There’s a little shakeup occurring in the world of paid social. Facebook recently announced it is rolling out an updated advertising management tool combining Ads Manager and Power Editor. This means Power Editor will eventually go away and (thankfully!) there will be less confusion over deciding on which tool to use.
The option to use the new Ads Manager is now available for me, so I decided to test it out and compare the two (er, three) side by side. For those of us who prefer to use Power Editor, don’t worry. The new Ads Manager imports Power Editor’s best features, including the useful tools for bulk ad management. And while change can be a little scary, there are some features all Facebook advertisers should be aware of with this new update.
Workflow Options: Quick or Guided Creation
The updated Ads Manager provides an additional workflow that is useful if you want the flexibility to complete campaign steps out of order. “Quick creation” allows you to create a draft campaign without being forced to immediately create your ad sets and ads. This method can be handy during the planning process and is one of the biggest reasons I prefer to use Power Editor. If you like the original ad creation workflow, have no fear; Facebook is keeping that option. You’ll see it labeled as “Guided Creation.”
- Users will automatically be opted into the workflow they used in the past
- If you’re looking to switch workflows, you’ll see the option listed when you start a campaign
- You have the option to change your preferred workflow at anytime
Ad Creation Tools
For me, this is the most obvious change in the new Ads Manager. In the ads creation toolbar, you’ll notice the addition of some of Power Editor’s most valuable actions:
- Quick duplicate and split audience
- Quick edit (turn on, turn off, edit budget, edit name, find and replace)
- Save audience
Before (old Ads Manager):
After (so many useful tools!):
Automatic Drafts and Publishing Changes
Power Editor users will be very familiar with the new Ads Manager’s “Automatic Drafts” feature. It works just as you’d imagine it to: it automatically saves your work while setting up campaigns, ad sets, and ads.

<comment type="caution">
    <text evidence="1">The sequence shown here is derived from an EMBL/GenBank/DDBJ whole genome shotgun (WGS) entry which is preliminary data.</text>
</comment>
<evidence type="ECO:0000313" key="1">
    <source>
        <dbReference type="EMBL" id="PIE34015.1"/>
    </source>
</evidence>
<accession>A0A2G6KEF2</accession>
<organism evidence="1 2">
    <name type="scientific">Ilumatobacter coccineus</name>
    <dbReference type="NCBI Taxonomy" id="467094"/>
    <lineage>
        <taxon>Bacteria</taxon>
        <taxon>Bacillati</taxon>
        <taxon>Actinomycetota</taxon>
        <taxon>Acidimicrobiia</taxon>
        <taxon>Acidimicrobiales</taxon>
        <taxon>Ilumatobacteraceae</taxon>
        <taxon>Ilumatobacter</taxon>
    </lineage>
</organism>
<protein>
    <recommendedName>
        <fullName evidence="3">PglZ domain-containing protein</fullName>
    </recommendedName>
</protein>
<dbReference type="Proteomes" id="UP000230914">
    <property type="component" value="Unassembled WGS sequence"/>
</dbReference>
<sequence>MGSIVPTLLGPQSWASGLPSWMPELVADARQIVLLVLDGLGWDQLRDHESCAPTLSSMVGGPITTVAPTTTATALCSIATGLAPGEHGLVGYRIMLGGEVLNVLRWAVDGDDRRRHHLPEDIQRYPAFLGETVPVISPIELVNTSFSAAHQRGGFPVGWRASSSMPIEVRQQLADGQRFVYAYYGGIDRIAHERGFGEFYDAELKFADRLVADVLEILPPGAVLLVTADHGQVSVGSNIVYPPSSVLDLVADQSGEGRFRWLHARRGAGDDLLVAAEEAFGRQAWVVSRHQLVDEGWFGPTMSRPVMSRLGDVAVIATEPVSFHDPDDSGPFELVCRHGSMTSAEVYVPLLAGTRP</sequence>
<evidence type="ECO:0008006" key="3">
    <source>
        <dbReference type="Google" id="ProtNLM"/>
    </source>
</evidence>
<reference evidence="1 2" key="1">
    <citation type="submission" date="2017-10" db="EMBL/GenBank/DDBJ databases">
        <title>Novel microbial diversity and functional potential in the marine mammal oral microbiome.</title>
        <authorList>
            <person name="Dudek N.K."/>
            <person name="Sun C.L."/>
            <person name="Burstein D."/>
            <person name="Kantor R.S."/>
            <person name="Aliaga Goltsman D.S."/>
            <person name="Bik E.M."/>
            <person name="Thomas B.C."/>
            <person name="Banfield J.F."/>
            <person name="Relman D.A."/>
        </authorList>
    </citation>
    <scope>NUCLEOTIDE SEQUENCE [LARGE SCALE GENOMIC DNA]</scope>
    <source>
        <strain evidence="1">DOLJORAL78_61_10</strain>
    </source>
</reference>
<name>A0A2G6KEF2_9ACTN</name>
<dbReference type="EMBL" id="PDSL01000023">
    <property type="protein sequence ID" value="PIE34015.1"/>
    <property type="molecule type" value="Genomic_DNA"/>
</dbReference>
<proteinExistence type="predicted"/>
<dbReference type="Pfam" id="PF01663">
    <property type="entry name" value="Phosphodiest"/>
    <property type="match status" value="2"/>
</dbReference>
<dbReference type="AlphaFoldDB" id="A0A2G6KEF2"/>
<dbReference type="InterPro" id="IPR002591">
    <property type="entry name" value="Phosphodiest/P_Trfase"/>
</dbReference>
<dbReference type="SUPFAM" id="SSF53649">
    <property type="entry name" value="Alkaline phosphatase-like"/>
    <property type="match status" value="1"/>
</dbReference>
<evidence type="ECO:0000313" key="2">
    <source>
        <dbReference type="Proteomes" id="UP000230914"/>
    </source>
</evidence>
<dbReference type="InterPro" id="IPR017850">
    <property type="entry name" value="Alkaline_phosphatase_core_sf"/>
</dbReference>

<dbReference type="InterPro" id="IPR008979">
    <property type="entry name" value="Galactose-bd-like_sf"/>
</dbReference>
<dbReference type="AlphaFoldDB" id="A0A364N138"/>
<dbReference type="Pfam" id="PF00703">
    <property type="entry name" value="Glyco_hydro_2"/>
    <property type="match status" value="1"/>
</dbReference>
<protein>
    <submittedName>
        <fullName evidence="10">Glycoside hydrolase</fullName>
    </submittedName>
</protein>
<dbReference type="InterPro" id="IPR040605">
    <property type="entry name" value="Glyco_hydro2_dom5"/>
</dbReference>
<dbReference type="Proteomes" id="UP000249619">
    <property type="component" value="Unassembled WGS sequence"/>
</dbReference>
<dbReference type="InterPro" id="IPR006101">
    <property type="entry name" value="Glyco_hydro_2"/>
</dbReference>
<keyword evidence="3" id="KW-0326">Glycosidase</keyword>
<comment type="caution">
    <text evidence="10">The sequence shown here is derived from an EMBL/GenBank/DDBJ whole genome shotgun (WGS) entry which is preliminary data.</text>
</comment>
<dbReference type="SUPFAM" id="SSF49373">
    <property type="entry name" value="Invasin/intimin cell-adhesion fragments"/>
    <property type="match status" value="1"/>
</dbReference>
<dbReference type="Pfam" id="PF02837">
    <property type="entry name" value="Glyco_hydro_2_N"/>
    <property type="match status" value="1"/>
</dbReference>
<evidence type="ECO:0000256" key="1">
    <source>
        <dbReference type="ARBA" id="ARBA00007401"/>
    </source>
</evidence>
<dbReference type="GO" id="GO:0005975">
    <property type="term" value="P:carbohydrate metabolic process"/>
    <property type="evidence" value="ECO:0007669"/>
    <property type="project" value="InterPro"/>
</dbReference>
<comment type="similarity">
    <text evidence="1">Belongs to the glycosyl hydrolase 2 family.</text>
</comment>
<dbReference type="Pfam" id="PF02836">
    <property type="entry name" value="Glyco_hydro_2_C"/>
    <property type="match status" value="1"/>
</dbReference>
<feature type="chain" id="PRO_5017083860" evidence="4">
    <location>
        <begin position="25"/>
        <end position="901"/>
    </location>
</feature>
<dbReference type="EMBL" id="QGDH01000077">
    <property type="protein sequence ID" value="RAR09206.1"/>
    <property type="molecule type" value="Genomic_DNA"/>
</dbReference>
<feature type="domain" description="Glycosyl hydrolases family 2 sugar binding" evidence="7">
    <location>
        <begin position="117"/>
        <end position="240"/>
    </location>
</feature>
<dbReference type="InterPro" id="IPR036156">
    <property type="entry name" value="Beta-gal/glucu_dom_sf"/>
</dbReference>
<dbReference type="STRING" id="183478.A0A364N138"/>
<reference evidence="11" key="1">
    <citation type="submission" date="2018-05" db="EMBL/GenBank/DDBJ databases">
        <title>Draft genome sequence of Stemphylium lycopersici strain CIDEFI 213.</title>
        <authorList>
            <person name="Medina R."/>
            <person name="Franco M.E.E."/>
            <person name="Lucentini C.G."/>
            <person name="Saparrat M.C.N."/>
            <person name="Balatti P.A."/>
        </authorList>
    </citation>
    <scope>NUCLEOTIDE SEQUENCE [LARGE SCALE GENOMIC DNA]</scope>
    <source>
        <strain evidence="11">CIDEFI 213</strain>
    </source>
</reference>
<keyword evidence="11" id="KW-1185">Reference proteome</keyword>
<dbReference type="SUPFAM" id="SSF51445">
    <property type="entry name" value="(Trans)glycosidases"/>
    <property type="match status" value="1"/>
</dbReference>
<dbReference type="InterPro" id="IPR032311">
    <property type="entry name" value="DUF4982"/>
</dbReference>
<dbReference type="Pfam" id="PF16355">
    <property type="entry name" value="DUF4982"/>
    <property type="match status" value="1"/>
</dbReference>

Much like the new workflow, Automatic Drafts can be especially useful during the planning process. Keep in mind, if you’re not accustomed to this process, it can take a little getting used to as you will now need to review and publish your changes. Facebook will show a helpful reminder if you happen to forget (it happens to the best of us.)
- Every time you make a change to an ad, you must use review the changes under Review Draft Items and confirm the changes
- Your changes will not be applied until you confirm the edits under Review Draft Items
- If you want to delete an ad, you must also confirm the deletion through the same process
Single Source for Reporting
The update provides a one-stop shop for ad reports, hooray! It combines the breakdowns, summary rows, date benchmarks, exported insights, and the ability to customize columns from Ads Manager with the charts and activity history of Power Editor. No more confusion regarding which tool to use or headaches caused by varying data (Power Editor users will know what I’m talking about).
No Lost Functionality
Facebook says that no functionality is lost as a result of this change, and I couldn’t find anything to prove otherwise. The merger of the two tools seems like a necessary step in the evolution of Facebook’s ad management tools, and hopefully we’ll all experience a smoother advertising experience as a result.